How to Trip Rapid Review

Step 1: Select articles relevant to your search (remember the system is only optimised for single intervention studies)

Step 2: press

Step 3: review the result, and maybe amend the or if you know better! If we're unsure of the overall sentiment of the trial we will display the conclusion under the article title. We then require you to tell us what the correct sentiment is.

4,078 results for

physical therapy

by
...
Latest & greatest
Alerts

Export results

Use check boxes to select individual results below

SmartSearch available

Trip's SmartSearch engine has discovered connected searches & results. Click to show

81. Diagnosis and management of glycogen storage disease type I: a practice guideline of the American College of Medical Genetics and Genomics

of aspirin, nonsteroidal anti- inflammatory drugs, and other medications that reduce or affect platelet function should be avoided. Hypoglycemia risks should be checked before starting medications. Due consideration should be given to medications that have a high sodium or potassium content; the latter is especially important in the setting of renal failure. All patients should be encouraged to participate in age- appropriate physical activities. However, contact or competitive sports should be avoided (...) storage disease type I (GSD I) after reviewing the autopsy reports of two children whose livers and kidneys contained excessive amounts of Submitted 12 August 2014; accepted 12 August 2014; advance online publication 6 November 2014. doi:10.1038/gim.2014.128 Genet Med 00 00 2014 Genetics in Medicine 10.1038/gim.2014.128 ACMG Standards and Guidelines 00 00 12August2014 12August2014 © American College of Medical Genetics and Genomics 6November2014 Purpose: Glycogen storage disease type I (GSD I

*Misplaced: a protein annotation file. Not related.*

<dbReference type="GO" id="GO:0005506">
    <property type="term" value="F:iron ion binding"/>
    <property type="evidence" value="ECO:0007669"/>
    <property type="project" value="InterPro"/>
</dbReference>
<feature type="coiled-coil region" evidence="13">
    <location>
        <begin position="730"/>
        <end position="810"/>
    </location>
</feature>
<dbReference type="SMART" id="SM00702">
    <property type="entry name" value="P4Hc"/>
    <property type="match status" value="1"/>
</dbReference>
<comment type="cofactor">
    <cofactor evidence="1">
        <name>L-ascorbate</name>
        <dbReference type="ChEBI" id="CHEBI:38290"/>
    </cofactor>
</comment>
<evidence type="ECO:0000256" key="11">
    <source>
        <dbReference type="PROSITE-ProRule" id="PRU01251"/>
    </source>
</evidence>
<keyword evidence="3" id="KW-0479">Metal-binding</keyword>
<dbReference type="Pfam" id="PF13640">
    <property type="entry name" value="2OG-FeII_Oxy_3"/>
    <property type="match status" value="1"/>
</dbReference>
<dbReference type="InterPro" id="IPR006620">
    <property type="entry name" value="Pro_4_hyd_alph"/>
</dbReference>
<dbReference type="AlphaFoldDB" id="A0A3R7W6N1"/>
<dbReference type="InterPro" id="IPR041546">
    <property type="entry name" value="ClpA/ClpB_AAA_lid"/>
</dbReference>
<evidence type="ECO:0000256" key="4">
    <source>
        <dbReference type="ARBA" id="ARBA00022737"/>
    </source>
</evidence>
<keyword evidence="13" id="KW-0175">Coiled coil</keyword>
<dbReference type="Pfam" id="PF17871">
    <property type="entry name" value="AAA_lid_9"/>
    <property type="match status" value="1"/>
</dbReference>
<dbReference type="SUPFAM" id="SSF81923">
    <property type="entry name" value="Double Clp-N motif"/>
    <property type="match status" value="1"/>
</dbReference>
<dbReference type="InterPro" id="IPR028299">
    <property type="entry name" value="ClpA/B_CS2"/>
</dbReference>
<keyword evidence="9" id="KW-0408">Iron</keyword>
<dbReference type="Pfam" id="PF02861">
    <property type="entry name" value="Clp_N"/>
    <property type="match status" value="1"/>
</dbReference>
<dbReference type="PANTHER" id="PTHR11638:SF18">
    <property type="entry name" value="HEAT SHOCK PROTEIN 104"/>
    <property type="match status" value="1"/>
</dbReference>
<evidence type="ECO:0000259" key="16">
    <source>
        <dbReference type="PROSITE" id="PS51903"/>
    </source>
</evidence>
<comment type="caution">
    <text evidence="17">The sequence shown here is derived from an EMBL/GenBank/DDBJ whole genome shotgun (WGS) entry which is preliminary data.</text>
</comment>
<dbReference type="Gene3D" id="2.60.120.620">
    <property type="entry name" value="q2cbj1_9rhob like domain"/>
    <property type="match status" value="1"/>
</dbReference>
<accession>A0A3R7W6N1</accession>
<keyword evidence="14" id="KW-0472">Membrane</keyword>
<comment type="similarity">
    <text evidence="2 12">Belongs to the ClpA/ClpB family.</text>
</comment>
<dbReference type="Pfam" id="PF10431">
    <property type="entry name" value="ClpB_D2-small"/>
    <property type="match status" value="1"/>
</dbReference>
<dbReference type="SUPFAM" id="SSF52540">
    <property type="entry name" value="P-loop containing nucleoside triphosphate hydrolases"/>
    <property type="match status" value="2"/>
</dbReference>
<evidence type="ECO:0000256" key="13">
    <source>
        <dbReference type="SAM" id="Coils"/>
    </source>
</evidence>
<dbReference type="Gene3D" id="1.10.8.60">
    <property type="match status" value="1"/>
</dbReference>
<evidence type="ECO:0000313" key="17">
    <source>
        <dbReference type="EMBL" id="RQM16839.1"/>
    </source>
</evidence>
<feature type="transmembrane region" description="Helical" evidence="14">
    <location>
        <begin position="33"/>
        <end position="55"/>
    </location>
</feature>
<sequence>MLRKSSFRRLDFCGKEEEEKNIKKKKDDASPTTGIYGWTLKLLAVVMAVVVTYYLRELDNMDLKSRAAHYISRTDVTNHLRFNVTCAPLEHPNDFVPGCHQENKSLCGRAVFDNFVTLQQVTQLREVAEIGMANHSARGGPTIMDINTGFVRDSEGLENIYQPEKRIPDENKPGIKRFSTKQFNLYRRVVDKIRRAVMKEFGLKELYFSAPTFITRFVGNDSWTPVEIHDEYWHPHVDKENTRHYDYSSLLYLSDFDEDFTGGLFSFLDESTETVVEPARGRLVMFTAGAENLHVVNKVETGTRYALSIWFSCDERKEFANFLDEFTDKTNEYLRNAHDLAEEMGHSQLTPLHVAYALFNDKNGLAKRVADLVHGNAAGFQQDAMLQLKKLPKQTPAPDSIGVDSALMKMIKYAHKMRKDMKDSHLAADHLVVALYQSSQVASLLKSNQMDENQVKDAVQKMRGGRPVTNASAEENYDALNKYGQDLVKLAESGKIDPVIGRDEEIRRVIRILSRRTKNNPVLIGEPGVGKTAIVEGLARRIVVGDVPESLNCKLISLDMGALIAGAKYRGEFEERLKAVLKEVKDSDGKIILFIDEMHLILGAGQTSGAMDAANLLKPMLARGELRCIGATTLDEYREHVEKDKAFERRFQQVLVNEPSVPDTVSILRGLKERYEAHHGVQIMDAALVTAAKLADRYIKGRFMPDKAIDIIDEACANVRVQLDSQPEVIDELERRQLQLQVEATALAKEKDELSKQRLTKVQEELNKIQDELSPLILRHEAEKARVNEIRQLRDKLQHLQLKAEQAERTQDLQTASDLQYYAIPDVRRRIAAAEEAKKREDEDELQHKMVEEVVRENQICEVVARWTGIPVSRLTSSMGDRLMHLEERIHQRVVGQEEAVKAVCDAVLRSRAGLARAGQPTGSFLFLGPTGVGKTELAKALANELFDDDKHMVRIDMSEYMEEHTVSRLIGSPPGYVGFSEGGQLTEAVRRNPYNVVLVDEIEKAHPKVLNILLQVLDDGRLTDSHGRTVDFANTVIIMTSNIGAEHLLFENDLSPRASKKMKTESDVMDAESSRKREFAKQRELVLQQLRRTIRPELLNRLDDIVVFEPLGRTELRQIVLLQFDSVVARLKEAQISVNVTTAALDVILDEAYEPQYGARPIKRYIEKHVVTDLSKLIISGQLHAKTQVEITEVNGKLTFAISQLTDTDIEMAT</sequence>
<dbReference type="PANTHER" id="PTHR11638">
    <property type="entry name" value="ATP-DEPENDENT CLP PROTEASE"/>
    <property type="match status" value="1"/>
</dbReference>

2014 American College of Medical Genetics and Genomics

82. American College of Medical Genetics and Genomics guideline for the clinical evaluation and etiologic diagnosis of hearing loss